Training after Injury

Yesterday was a big accomplishment for me.  I trained chest at the gym for the first time in about 6 months. I know, I know…what’s the big deal really? But, this was huge for me! I have been struggling with De Quervain’s Tenosynovitis for months now. Granted, this issue began while I was weeks away from competing in my first national NPC competition, so of course like the bad patient I am- I trained through the pain. I dedicated six months to prepping for this show, I wasn’t about to let a little wrist pain stop me. And now here I am almost six months post show and I’m still feeling the repercussion of not resting the hand fully.

So, for the past few months I have tailored my workouts to put as little strain on that wrist/hand as possible. I stopped training chest altogether, lifted everything else lighter, and did legs more frequently.  I just couldn’t bring myself to completely stop and take a break to recover. And here I am, a nurse for God’s sake. And I know better. I harp on my own patients, family, friends, etc. about taking care of themselves. But, alas, I did not practice what I preach.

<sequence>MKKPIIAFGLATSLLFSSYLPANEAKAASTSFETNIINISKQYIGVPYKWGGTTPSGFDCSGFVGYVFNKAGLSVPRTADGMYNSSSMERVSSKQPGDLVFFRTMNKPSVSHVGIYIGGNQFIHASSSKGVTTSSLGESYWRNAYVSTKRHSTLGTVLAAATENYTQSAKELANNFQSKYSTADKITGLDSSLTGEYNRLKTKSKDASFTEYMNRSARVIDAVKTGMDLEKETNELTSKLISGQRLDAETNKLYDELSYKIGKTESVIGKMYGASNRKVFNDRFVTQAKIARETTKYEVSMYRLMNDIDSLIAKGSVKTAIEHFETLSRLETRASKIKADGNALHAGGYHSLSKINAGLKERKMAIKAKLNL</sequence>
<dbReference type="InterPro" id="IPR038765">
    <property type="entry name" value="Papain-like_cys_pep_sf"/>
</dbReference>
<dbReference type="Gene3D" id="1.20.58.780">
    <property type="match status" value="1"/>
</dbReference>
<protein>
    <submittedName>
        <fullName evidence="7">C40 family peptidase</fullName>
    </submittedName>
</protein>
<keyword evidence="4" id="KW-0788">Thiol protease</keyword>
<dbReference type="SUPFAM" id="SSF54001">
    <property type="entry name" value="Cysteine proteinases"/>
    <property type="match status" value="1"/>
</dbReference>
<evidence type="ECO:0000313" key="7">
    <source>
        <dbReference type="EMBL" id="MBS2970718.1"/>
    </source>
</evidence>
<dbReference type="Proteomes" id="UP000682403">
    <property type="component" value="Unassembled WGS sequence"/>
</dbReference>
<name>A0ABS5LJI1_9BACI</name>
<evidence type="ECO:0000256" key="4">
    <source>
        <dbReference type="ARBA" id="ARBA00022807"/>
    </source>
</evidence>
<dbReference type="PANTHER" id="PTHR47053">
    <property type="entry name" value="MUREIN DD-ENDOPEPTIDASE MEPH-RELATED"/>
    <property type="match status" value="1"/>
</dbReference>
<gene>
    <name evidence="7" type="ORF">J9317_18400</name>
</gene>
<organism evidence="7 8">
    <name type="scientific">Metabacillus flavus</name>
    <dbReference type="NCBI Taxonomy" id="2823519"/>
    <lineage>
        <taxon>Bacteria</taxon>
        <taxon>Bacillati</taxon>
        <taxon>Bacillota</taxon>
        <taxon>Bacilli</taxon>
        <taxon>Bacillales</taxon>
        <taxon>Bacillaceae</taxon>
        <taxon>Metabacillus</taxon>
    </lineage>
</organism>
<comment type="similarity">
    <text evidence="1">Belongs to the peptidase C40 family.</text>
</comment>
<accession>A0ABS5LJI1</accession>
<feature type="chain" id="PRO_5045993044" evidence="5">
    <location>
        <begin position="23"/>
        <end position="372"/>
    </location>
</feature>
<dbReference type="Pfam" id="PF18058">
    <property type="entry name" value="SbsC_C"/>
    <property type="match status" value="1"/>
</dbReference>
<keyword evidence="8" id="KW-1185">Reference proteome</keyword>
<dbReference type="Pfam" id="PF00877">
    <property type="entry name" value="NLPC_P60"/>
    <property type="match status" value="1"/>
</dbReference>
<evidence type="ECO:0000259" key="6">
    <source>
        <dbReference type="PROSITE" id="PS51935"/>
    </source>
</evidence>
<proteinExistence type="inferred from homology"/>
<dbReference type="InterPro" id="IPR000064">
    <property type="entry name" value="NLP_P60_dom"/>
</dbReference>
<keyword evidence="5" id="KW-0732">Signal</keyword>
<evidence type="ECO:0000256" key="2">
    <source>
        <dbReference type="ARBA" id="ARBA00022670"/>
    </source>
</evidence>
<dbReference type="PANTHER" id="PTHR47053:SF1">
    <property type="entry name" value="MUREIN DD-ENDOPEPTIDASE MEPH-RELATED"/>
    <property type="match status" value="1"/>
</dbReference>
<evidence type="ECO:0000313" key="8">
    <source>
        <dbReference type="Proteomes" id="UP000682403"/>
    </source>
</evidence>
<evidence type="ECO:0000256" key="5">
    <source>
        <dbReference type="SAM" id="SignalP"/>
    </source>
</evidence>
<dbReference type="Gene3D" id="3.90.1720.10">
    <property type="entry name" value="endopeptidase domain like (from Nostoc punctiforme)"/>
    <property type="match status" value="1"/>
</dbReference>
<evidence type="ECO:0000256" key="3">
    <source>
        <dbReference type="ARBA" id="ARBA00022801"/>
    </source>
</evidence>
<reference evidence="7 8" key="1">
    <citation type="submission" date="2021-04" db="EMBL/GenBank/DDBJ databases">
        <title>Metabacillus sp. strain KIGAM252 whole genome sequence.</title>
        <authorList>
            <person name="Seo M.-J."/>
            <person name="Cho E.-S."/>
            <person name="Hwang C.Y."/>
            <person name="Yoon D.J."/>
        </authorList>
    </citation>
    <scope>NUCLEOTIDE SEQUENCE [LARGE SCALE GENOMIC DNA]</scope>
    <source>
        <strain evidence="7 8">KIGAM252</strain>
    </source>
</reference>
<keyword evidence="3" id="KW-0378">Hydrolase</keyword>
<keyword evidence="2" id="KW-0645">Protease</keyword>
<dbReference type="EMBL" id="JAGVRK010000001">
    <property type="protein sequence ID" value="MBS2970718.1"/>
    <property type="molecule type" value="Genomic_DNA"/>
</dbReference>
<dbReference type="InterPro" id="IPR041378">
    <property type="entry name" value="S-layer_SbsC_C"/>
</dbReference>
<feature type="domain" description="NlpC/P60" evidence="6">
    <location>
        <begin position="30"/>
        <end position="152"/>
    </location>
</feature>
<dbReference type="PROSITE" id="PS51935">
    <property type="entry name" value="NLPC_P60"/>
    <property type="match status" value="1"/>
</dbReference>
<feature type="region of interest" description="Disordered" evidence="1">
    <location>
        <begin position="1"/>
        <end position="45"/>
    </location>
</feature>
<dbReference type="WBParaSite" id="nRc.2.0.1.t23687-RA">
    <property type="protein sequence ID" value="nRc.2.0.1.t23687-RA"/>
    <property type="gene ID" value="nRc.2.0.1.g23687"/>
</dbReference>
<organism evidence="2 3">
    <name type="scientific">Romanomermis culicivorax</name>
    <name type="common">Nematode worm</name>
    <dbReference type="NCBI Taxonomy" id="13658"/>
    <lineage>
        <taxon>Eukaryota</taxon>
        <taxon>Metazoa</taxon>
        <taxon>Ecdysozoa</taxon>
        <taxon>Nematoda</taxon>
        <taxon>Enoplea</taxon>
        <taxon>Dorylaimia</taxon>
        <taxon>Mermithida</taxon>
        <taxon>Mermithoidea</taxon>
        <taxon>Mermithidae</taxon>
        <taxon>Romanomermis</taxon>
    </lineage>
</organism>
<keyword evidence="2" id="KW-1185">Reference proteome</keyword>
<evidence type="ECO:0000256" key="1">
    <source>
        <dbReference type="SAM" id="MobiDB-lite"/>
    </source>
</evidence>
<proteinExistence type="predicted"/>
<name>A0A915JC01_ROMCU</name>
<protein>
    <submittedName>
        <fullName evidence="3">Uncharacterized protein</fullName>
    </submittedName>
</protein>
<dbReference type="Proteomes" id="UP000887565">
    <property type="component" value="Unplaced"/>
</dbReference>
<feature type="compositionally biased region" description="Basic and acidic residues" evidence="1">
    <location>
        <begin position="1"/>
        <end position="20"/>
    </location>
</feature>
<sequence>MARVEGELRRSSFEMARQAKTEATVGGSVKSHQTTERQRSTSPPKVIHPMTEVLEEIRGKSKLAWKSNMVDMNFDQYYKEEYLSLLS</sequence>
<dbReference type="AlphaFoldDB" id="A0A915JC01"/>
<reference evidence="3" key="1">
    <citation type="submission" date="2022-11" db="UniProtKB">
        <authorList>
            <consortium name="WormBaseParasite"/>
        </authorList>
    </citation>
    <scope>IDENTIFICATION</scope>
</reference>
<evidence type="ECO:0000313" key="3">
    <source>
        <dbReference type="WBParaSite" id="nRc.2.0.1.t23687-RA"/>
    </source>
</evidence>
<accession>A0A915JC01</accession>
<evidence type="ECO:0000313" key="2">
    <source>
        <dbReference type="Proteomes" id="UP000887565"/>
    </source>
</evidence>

So, yesterday I took the plunge. I was feeling brave and my hand didn’t hurt at all. I did a full chest workout successfully. No tears or quitting involved. I feel like a newbie, though, and I’m weak. But I have a renewed sense of motivation. No longer do I have an excuse to skip chest workouts. I used to hate “chest day”, but now having missed out on it for months, I am much more excited to try out a new workout or attempt to spot my boyfriend/lifting partner. I posted one of my favorite chest workouts on my exercise page for you all – incline hex presses– just because I was so happy to be back at it that I wanted to share it with the world!

A little background info: De Quervain’s is an irritation/inflammation of the tendons on the thumb side of the wrist usually caused from repetitive activity. Apparently this is similar to carpal tunnel syndrome…but in a different tunnel, so to speak.

I never knew this disease existed before, but I promise you that the pain that it caused me made it unforgettable. It caused pain basically when performing any motion involving the wrist or thumb. Grasping objects, lifting, typing, and even just range of motion of the thumb could incite immediate and intense pain. It appears that rest and bracing are the best treatment options…both of which I didn’t do as I should. And I paid. But, thankfully, it appears that I’m on the upswing finally.


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